Member Leslie Spencer gave a wonderful presentation of “Wales – Land of Song: A look at the choral tradition from yesteryear to today.” Beginning with a tribute to St. David, she reviewed events that have shaped the magnificent musical traditions of Wales, and included photos of her own travels in Wales, including a visit to a mine and how singing relieved the stresses of the harsh conditions. You can watch a video of her presentation on our website.

Revelers at St. David's DayWe listened to Carwyn Jones, the First Minister of Wales deliver his video message to us all, enjoyed a delicious lunch at the Nutmeg Restaurant in East Windsor, CT, shopped at the Welsh merchandize table, won baskets of Welsh goodies, sang the National Anthem and then found it hard to leave.

Susan Davies Sit

WSWNE Christmas Luncheon 2015

by Leslie Spencer

Hugh_JamesA delightful afternoon was had by all as the Welsh Society of Western New England gathered at the Yankee Pedlar Restaurant in Holyoke, MA on December 5th for their annual Christmas luncheon. Welsh-born Rev. Hugh James, now rector of Christ Episcopal Church in Norwich, Connecticut, gave a fascinating talk and slide presentation entitled “Perlau Llanfihangel-ar-Arth”, or “Pearls of Llanfihangel-ar-Arth”, located in West Wales, where he had been a Vicar at St. Michael’s Church for 12 years starting in 1992. He shared stories both personal and historic in tracing the history of his former Welsh parish which started in 1660 with Vicar Owen Jones. Intertwining political and religious history beginning with the departure of the Mayflower in 1620, Civil War from 1642 to 1651, restoration of the Church of England in 1660, the creation of the Book of Common Prayer in 1662, the Methodist revival with John Wesley in the 1700’s and other significant events, he showed what created the Church of Wales today.

Slides of particular historic interest were of two ancient stones that had been dug up in the churchyard: the Latin inscribed Ulcanus stone possibly dating back to the 4th century, and a Celtic altar stone with six crosses possibly dating back to the 6th century, both stones now in St. Michael’s vestry. He also spoke of those doing genealogical research relating how difficult it can be to find an ancestor without more details than just a name. He related a story of a family seeking their roots only to find ten graves with the same name in the churchyard. An individual of particular note in recent times highlighted by Rev. James was a former school teacher, Miss L. V. Jones, a member of his church who had taught generations of students, shaping their lives, and was in a sense, a living source of who’s who in this region of Wales.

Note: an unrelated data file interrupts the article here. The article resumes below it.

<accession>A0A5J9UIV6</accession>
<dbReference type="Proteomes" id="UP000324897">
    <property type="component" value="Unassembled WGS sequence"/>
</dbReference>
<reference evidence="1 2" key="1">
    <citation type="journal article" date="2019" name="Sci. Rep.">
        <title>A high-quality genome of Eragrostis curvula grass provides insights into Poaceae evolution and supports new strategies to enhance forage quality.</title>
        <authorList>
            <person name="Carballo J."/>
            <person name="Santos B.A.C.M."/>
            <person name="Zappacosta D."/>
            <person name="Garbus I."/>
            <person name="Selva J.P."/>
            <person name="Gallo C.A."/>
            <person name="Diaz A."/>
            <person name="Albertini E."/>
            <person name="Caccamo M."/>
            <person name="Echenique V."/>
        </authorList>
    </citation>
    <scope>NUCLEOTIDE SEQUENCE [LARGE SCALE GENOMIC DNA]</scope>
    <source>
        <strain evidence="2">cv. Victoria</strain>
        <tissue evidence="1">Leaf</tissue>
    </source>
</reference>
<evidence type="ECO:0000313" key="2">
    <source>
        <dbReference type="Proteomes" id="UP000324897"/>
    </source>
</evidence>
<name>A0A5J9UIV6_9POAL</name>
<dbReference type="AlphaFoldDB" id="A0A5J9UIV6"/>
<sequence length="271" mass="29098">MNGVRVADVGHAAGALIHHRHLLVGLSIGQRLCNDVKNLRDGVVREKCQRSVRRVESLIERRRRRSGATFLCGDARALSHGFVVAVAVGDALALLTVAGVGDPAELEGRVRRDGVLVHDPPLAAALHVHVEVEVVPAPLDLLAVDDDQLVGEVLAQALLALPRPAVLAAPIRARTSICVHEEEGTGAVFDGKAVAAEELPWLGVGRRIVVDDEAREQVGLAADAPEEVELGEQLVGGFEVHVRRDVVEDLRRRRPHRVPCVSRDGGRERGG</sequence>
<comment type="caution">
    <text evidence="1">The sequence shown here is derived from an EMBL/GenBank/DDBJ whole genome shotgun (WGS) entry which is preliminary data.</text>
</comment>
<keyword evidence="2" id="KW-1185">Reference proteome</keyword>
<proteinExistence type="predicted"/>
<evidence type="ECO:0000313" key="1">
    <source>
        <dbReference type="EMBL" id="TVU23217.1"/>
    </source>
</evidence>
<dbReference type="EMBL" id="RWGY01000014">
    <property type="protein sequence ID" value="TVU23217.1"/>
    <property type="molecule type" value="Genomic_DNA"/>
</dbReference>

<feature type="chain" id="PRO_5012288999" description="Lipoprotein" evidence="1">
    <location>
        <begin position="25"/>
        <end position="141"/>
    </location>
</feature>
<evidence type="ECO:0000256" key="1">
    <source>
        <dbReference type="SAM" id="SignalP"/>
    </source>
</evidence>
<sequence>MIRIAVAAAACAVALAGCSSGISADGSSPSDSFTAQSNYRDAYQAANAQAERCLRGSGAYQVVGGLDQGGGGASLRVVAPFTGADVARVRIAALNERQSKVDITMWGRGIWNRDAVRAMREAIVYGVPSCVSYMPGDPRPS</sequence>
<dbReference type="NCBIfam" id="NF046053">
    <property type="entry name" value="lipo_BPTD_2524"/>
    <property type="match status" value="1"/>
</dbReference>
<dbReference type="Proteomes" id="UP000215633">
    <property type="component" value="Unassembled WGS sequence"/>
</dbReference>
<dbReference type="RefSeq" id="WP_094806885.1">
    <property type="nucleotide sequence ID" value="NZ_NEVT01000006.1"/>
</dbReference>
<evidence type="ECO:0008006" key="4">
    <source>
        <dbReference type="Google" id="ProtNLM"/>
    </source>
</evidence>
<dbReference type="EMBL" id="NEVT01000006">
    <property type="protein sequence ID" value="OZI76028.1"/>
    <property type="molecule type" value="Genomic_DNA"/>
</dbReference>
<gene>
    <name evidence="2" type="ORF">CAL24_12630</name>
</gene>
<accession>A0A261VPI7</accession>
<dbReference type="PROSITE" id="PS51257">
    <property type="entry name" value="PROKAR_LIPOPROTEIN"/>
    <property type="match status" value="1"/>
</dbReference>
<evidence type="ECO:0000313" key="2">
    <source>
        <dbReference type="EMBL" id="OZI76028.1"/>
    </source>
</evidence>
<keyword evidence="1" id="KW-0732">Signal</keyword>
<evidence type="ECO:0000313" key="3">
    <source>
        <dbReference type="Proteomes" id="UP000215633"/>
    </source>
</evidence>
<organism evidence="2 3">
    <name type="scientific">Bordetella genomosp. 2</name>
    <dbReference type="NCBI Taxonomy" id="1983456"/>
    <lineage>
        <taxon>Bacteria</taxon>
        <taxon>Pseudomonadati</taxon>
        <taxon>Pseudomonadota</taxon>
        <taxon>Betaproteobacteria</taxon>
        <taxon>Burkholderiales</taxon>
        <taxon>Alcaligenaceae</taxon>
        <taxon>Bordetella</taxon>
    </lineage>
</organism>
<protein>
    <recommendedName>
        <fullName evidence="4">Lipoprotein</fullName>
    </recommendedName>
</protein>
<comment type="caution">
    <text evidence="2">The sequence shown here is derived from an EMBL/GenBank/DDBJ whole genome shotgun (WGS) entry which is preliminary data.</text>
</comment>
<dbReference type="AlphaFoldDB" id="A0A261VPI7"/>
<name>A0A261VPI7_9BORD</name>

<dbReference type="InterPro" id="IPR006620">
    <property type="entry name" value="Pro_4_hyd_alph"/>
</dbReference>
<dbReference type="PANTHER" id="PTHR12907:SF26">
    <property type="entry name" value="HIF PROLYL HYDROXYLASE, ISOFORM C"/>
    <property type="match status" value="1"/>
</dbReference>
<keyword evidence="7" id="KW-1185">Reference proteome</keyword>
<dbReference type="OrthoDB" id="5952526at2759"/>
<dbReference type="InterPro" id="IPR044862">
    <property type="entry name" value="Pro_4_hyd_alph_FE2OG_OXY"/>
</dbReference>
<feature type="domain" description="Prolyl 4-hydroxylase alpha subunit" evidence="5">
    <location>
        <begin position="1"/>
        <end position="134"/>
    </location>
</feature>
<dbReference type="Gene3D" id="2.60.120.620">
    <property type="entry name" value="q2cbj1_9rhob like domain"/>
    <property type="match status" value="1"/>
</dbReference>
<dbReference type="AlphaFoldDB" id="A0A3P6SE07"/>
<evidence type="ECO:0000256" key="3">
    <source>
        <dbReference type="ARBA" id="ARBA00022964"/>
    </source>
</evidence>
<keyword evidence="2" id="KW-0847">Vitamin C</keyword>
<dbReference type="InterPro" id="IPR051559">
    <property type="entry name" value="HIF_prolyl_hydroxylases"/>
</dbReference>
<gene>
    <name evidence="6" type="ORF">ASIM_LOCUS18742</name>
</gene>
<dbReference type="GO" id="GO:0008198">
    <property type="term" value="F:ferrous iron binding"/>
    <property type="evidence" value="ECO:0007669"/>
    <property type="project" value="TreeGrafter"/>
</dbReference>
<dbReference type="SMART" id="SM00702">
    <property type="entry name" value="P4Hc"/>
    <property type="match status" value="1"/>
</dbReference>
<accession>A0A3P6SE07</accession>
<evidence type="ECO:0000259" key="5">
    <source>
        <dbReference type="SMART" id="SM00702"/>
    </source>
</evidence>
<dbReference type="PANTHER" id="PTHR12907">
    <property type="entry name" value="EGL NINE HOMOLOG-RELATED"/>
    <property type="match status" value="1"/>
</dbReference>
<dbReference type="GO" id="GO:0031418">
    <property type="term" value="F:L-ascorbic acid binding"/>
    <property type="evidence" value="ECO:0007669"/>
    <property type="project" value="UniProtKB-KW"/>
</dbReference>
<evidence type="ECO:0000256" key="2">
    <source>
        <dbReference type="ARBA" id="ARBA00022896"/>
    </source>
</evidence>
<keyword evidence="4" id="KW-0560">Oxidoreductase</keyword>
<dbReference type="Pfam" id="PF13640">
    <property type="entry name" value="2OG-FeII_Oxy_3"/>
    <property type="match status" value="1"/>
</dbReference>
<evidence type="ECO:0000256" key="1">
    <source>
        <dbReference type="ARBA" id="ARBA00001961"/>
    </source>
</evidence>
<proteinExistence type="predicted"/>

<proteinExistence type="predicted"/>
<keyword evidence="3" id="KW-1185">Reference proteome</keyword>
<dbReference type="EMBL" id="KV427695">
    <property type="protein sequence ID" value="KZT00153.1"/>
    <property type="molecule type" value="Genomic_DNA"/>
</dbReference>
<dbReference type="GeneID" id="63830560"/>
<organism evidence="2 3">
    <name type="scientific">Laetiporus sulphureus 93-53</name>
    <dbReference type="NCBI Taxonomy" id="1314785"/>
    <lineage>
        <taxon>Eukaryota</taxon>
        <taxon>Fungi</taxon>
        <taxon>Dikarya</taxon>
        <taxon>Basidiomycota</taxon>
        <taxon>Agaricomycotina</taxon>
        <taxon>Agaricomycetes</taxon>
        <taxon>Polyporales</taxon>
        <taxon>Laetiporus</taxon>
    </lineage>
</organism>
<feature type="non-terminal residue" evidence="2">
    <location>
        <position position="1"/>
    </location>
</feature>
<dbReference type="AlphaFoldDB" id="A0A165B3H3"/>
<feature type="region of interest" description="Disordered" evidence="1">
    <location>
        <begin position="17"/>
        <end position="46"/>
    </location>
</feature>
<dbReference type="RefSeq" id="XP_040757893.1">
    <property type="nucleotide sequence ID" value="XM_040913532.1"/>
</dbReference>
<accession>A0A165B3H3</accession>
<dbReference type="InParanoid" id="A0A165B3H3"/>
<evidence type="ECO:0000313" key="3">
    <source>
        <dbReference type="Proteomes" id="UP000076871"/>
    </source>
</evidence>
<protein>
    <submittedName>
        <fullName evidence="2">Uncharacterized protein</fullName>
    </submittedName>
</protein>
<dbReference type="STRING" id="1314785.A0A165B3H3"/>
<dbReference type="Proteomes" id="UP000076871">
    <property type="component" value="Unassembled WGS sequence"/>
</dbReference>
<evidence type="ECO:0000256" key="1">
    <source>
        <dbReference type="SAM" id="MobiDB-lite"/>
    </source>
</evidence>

WSWNE Christmas LuncheonWe were transported in time to Wales, the beloved home and ancestral home to many at this festive Christmas luncheon. Much sought after Welsh raffle baskets enlivened the afternoon as well as many items from Wales which were for sale, including books old and new, such as the recently published Ginger Biscuits, A Memoir: Out of Wales and into the World, by Glyn Dowden, a member of the WSWNE.

The Welsh Society of Western New England is always seeking new members to enrich our meetings with tales of old and present day news. Contact the Society’s president, Susan Davies Sit at

Upstate New York & Vermont Trip in the “Spring” – a Slate Museum Visit

Article by Beth Roberts Brown and Susan Davies Sit

Disused Slate Quarry in Granville, NYNothing is guaranteed when you drive up to upstate NY and VT in April, especially the weather. Even though spring was slow coming to CT, we must have thought that VT was warm enough for light jackets, as it had been in CT that week. As we drove though snow showers and the temperature dropped to 34F, we knew we were woefully dressed for the day.

However, the day was indeed wonderful! After a bagged lunch on the road, watching the snow, we arrived at the Slate Museum in Granville, NY in time for a tour of the museum with Bob Isherwood who had prepared a program for us which included the showing of a video depicting a working quarry. One of the voices telling of a narrow escape from death was my uncle, Charlie Roberts, very much alive today at 96. It was spine chilling to hear his voice.

In 1839, as Caleb Raney, a farmer, was about to sell the property, he discovered slate on his land. By the late 1800’s slate quarries quickly spread throughout the valley. Bob took us on a car tour of several points of interest including quarry housing, a derelict quarry pit filled with water, the last remaining quarry stick in the area, Elmwood Cemetery with many stones engraved in Welsh, with Welsh flags next to them. Each stone we passed had a story to tell. We also visited the areas of Blissville and Jamesville where some of the earliest slate was quarried and my family first settled before moving to the larger town of Granville, as well as the ruins of a large mill, in which a fire in 1871 made the New York Times, such was the importance of this operation. A small building with a purple slate roof dating back to 1851 still stands and was a schoolroom and a chapel.